Also, stop throwing around the term ‘political correctness’. It just looks like you’re mocking the struggles of minorities. Another tip, don’t hide behind the shield of sarcasm. That’s still a scary sentiment and I feel like you’re using sarcasm incorrectly anyway.

          • Musica1 says:

            Gays and lesbians only should be represented in tv shows in their actual percentages in society, which is quite small. I’ve only ever worked with one gay man in my life, so to have them all over the place in tv shows is over representation

          • John Berggren says:

            With your attitude Musica, I can’t fathom any gay people wanting to be close enough to come out to you.

      • Wallie says:

        Thats not the issue, I think its okay to have a good representation of a gay character on TV. The problem is GLAAD feeling the need to inform every show they SHOULD have a gay character or they will fail this stupid test. Like I said not all shows need a gay character or require one. TV is not a depiction of real life which is why people WATCH TV in the first place, to get awaaaaaaay from the real world.

        • Chris says:

          So you’re saying you watch TV to get away from homosexuals? Cute.

          • Wallie says:

            That is CLEARLY not what I said or meant. Stop trying to be a smart ass and twist my words so that you can make me out to be a homosexual bigot. I am definetly not that. I simply stated that GLAAD needs to understand that not all shows need or require a gay character or storylibe. They can’t force shows to have one by giving them a test or grade that means nothing.

          • Dave says:

            @Chris You are just trying to pick a fight aren’t you? Not one person on here has sais that they should keep gays off tv or that it was wrong to have gays on tv or that they watch tv to get away from homosexuals. You sir/maam (sorry Chis could be either and I am not sure) are a troublemaker. All anyone is saying is that it is stupid for tv shows to feel forced to put a gay character in the show just for some stupid rating. I mean one of my favorite tv shows Buffy the Vampire Slayer had a lesbian character in Willow and Tara and in fact Willow was one of my favorite characters. That show worked with it and it felt natural. I would hate for a show that I love though for a character to all of sudden be gay when they have never even gave any indication that they might be or introduce a gay character that just does not work just so they can get a stupid glaad rating. Sometimes these big organizations hurt thier cause by doing this kind of crap than help it. I mean I am all for against animal cruelity but Peta is one of the biggest jokes of an orginization I have ever heard of. It’s because orginizations like this take things to the extreme all the time and it just makes people resent thier cause a lot of times. That being said I do agree it is good to have some sort of gay or lesbian presence on tv for that particular group of people. It just doesn’t have to be on every single freaking show on tv.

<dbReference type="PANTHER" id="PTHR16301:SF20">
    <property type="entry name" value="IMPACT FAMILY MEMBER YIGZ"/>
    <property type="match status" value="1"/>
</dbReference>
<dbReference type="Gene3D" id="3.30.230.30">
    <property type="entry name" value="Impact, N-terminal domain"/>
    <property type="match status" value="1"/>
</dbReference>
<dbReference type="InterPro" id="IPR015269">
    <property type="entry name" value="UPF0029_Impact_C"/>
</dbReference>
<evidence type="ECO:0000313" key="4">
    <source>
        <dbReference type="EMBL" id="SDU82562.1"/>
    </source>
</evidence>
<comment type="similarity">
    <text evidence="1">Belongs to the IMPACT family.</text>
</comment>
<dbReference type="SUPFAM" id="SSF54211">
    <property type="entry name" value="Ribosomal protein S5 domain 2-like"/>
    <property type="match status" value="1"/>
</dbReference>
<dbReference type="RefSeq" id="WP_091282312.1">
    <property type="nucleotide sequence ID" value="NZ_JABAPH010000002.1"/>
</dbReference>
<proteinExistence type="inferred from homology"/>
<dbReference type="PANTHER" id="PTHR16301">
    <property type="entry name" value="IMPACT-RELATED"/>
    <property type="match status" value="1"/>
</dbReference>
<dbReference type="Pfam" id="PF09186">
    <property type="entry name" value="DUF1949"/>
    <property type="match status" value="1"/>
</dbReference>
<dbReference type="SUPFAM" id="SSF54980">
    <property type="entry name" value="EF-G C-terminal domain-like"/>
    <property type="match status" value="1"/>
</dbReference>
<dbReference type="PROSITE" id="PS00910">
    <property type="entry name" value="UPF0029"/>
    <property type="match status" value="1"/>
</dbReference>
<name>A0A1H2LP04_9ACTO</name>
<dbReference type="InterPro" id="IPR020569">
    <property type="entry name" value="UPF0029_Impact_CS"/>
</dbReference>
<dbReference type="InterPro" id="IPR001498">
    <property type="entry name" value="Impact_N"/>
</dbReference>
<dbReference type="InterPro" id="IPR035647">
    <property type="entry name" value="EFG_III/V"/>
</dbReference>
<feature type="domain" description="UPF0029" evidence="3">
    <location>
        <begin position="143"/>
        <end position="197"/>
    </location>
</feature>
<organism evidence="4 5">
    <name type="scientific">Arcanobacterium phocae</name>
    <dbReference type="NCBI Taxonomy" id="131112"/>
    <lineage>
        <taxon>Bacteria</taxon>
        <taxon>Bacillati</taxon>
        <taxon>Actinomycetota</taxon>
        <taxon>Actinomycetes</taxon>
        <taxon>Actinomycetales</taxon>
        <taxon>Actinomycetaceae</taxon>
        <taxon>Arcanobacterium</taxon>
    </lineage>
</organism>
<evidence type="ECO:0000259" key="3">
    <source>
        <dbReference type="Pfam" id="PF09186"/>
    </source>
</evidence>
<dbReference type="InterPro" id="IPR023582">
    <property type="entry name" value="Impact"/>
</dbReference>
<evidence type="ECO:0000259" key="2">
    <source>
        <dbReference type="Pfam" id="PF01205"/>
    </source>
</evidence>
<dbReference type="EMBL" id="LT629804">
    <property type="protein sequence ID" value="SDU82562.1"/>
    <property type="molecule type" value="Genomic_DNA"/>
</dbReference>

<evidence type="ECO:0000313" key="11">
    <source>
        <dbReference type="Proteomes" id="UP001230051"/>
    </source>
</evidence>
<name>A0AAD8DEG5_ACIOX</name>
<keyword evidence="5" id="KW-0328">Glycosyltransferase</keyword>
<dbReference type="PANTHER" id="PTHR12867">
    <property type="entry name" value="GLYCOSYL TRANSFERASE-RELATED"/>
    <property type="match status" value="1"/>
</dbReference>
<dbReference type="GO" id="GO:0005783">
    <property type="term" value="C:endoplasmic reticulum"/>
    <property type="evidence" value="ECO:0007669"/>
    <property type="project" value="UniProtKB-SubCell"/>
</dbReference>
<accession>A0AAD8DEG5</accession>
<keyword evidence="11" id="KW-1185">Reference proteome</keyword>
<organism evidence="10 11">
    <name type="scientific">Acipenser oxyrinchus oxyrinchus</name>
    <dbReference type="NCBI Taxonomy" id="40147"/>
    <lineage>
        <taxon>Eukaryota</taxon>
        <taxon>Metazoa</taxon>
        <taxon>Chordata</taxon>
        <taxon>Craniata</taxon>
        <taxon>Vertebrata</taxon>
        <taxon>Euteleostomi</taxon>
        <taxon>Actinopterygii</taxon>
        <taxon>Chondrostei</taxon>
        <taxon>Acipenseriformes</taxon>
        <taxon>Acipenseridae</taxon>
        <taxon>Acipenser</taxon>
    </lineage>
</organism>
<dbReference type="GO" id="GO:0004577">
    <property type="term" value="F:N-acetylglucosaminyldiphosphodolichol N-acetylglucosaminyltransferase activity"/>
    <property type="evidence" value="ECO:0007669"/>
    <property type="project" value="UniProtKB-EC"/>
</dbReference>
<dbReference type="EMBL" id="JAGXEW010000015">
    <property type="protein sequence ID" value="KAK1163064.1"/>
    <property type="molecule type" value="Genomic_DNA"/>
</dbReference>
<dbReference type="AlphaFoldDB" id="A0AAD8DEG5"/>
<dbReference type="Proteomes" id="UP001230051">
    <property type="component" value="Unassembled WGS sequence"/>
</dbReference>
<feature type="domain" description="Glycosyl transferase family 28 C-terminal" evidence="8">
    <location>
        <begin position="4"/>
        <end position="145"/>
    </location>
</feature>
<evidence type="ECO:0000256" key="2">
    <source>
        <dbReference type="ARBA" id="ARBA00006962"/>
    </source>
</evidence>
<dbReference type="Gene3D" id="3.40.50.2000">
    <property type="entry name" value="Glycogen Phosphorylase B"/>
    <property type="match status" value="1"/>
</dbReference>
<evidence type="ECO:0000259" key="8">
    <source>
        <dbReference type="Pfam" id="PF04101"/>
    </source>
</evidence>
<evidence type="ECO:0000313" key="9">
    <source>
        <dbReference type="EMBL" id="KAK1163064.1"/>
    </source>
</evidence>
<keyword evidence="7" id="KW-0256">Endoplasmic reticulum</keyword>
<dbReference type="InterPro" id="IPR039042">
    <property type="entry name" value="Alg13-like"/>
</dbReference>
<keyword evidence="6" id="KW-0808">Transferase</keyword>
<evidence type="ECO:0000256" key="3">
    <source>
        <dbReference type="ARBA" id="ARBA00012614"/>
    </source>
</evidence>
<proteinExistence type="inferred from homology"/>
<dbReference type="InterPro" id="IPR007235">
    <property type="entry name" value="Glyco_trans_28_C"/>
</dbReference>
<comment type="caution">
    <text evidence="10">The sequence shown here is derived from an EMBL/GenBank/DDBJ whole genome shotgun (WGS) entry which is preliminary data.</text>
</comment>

• ... says:

          Well then under what you’re saying… every show doesn’t need to have a straight person, but pretty much all shows do. Actually every show on network cable has someone that’s straight. There is very little gay representation on TV and movies, even though it’s more than it used to be. Like on a show like Grey’s anatomy, there are many characters and two are gay. I feel like people don’t think of it like that.

          • Dave says:

            That statement is so funny it’s not even funny. I mean seriously??? You are as bad as GLAAD. Face it there are more straight people in this world than there are gay/lesbian. So if you have a show that is based on 25 different characters there is a very good chance there are only going to be 1, 2, or maybe 3 gay characters in there. That’s how things are. Oh wait I guess maybe straight people just need to start being gay just to fix that right? Please I am not saying anything againt gay or lesbians. If they want to make a show about nothing but gay people and not have one straight person on it I have no problem with it but making a statement not every show needs to have a straight person on it is like saying if there was a show about Africa that it wouldn’t have to have any africans in it. Straight is the majority Gay/Lesbian is the minority thats how it is. Gay/Lesians do not deserve to be treated poorly for it. It’s not thier fault they are in the minority but like I said. It’s how it is.